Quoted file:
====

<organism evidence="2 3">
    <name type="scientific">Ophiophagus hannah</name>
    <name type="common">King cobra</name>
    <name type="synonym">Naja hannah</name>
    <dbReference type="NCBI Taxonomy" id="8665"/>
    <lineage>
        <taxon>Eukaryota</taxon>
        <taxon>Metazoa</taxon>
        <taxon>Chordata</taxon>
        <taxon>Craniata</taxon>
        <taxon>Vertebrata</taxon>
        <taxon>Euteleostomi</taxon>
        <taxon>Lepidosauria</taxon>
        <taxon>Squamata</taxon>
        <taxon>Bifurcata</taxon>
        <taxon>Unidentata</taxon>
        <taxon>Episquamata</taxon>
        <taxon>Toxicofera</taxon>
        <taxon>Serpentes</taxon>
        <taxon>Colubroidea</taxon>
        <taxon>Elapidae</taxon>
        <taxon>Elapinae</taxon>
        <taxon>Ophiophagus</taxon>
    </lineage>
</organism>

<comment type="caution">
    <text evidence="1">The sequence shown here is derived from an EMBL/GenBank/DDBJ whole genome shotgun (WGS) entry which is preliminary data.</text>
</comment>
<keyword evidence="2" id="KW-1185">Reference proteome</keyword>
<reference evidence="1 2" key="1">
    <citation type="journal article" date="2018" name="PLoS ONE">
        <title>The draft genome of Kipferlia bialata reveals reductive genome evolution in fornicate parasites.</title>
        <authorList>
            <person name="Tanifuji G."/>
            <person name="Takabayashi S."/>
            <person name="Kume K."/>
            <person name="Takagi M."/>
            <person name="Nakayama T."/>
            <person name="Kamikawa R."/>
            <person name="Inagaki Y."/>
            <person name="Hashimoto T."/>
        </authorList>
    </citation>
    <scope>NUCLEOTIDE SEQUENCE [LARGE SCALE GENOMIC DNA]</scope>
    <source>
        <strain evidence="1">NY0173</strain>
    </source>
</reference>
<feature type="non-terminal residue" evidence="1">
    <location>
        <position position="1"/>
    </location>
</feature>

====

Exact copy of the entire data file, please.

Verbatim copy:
<organism evidence="2 3">
    <name type="scientific">Ophiophagus hannah</name>
    <name type="common">King cobra</name>
    <name type="synonym">Naja hannah</name>
    <dbReference type="NCBI Taxonomy" id="8665"/>
    <lineage>
        <taxon>Eukaryota</taxon>
        <taxon>Metazoa</taxon>
        <taxon>Chordata</taxon>
        <taxon>Craniata</taxon>
        <taxon>Vertebrata</taxon>
        <taxon>Euteleostomi</taxon>
        <taxon>Lepidosauria</taxon>
        <taxon>Squamata</taxon>
        <taxon>Bifurcata</taxon>
        <taxon>Unidentata</taxon>
        <taxon>Episquamata</taxon>
        <taxon>Toxicofera</taxon>
        <taxon>Serpentes</taxon>
        <taxon>Colubroidea</taxon>
        <taxon>Elapidae</taxon>
        <taxon>Elapinae</taxon>
        <taxon>Ophiophagus</taxon>
    </lineage>
</organism>

<comment type="caution">
    <text evidence="1">The sequence shown here is derived from an EMBL/GenBank/DDBJ whole genome shotgun (WGS) entry which is preliminary data.</text>
</comment>
<keyword evidence="2" id="KW-1185">Reference proteome</keyword>
<reference evidence="1 2" key="1">
    <citation type="journal article" date="2018" name="PLoS ONE">
        <title>The draft genome of Kipferlia bialata reveals reductive genome evolution in fornicate parasites.</title>
        <authorList>
            <person name="Tanifuji G."/>
            <person name="Takabayashi S."/>
            <person name="Kume K."/>
            <person name="Takagi M."/>
            <person name="Nakayama T."/>
            <person name="Kamikawa R."/>
            <person name="Inagaki Y."/>
            <person name="Hashimoto T."/>
        </authorList>
    </citation>
    <scope>NUCLEOTIDE SEQUENCE [LARGE SCALE GENOMIC DNA]</scope>
    <source>
        <strain evidence="1">NY0173</strain>
    </source>
</reference>
<feature type="non-terminal residue" evidence="1">
    <location>
        <position position="1"/>
    </location>
</feature>